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Discussion in 'New to Reefing' started by stefnshez, Jun 4, 2011.

  1. stefnshez

    stefnshez

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    I had a marine nano as a first ever tank 2 years ago. Had worst time with it, crabs, aptasia, bristleworms. Really put me off fishkeeping, reading stories of skin burying insects freaked me out. Sold the tank and bought Juwel Rio 180, false plants, platies, couple of frogs, bristlenose catfish and love it. Never had any problems and not scared to put hand in water of this one, got another tank with tetra, love fishkeeping now and want to try marine again. LFS suggested this:

    Use spare Juwel Lido 120 i have, convert to marine
    Take out sponge filters and replace with live rock rubble, hammered into tiny pieces that can be checked thoroughy for hitchhikers. Put into pair of tights to prevent creatures too small to see from entering tank, then place into juwel filter.
    Put powerhead pump onto left side of tank
    change light to marine day and blue (which will have to come on together as only one switch)
    use ocean rock (safe from critters) as main display
    use fake coral (found excellent quality) for display purposes
    get clean up crew when water registers correctly
    then get some shrimp (love blood shrimp) and leave tank in this state fr couple of months to give ocean rock chance to become live.
    Slowly add one hardy fish after 3-4 months
    month later (if water tests ok) add the two clownfish i want
    Only 3 or 4 fish and some shrimp. I want easy to maintain, healthy for the fish (important) and a fun tank for a new marine fishkeeper.

    Can anyone tell me if this is a suitable environment to raise fish in, I would rather not start this project if putting them at risk. I dont want to add protein skimmer, sump, corals, dont want the coloured patches that appear on the glass/filter housing. Could i do this, as slow as needed, without live rock at all?

    Thanks for any advice in advance
     
    stefnshez, Jun 4, 2011
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  2. stefnshez

    AmberSunrise

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    If that is a 31g tank then yes you can go without the skimmer. My tank is 27 and i did for a while but since i got my hanging skimmer i love it.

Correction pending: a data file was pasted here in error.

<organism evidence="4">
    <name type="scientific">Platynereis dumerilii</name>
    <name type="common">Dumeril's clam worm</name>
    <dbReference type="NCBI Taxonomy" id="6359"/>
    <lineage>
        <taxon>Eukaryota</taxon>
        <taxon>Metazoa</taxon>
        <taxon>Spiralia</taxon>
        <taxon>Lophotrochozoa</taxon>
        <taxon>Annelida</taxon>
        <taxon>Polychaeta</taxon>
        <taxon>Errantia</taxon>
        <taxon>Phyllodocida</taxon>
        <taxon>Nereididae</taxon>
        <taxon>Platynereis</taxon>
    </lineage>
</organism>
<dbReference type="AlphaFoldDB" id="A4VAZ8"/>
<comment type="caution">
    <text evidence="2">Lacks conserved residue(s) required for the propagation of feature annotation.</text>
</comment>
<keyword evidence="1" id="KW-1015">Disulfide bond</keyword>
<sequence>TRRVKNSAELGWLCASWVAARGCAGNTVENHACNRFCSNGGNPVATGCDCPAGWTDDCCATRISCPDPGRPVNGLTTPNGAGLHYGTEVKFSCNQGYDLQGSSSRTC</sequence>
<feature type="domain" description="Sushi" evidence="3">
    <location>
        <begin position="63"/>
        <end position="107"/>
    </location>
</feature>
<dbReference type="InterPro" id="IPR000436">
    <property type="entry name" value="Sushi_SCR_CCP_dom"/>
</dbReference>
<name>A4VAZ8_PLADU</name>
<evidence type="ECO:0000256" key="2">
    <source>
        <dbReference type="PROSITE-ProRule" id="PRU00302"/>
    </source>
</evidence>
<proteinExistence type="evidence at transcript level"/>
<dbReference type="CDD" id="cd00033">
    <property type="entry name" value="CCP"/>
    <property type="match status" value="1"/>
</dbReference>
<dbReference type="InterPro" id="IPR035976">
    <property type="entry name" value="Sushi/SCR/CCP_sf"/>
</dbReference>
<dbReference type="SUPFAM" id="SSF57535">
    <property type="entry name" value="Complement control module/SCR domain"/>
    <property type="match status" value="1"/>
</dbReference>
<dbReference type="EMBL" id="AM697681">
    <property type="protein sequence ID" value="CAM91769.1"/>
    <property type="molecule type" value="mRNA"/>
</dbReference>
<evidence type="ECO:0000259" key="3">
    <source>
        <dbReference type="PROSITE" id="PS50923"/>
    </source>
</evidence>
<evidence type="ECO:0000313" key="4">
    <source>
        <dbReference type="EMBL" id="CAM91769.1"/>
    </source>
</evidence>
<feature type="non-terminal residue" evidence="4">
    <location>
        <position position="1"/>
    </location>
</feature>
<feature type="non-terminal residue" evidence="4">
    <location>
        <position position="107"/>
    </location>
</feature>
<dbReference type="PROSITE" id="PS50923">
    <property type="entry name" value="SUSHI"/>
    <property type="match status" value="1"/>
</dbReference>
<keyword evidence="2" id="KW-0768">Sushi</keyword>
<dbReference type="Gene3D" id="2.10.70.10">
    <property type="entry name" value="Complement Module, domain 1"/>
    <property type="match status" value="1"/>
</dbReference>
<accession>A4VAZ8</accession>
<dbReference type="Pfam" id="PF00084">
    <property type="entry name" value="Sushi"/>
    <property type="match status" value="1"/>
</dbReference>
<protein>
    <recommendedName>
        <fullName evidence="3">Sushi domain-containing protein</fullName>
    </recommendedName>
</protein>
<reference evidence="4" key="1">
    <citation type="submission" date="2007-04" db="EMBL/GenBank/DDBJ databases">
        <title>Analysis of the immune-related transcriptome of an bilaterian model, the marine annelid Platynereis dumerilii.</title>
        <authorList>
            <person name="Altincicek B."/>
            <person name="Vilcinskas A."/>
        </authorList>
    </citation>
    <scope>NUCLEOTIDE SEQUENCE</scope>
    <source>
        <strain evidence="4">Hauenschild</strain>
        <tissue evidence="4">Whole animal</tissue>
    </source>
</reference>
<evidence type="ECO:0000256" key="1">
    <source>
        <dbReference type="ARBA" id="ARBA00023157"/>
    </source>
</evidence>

I ordered dry rock from bulk reef supply there is no chance of critters and they have several different kinds. It's very inexpensive also.

    Most live rock from your local store wouldn't have critters either if they are keeping it in a tub of cold water which most do.

    Get the dry rock and use one or two live pieces to seed it.

    Sounds like you have a good plan to me.
     
    AmberSunrise, Jun 4, 2011
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  3. stefnshez

    Bifferwine I am a girl

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    All of that is possible except the part about colored patches on your equipment and glass. This is unavoidable, and you will have to clean it.

    I think you were misled about the difficulties of the hobby the last time you tried though. Bristleworms are not bad, in fact they are very helpful cleaners. Never heard of skin-burrowing insects... Aiptasia are easy to take care of and keep under control (using natural predators such as shrimp or treating them with a reef-safe chemical) and not all crabs are bad.

    It seems you hate everything about saltwater except a couple fish so...why do it? If you love freshwater, stick with freshwater. If you want to try saltwater, by all means, you should, and I hope that you will love it! But I'd recommend not getting into it if you've already made up your mind that you don't like it -- which includes the animals and colors that come with having a saltwater aquariums. Corals are some of the most beautiful inhabitants we can keep in our tanks, and many corals are easier to keep than saltwater fish.

    If you start this tank, you are not going to be able to get out of cleaning the glass and the equipment.
     
    Last edited: Jun 4, 2011
    Bifferwine, Jun 4, 2011
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  4. stefnshez

    AmberSunrise

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    I didnt even see the part about colored patches, not sure what that even means LOL
     
    AmberSunrise, Jun 4, 2011
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  5. stefnshez

    Smitty

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    Welcome to the site...the ladies have you covered. The pinkish/purple patches, which is coralline algae, are inevitable, but it means your tank is healthy.
     
    Smitty, Jun 5, 2011
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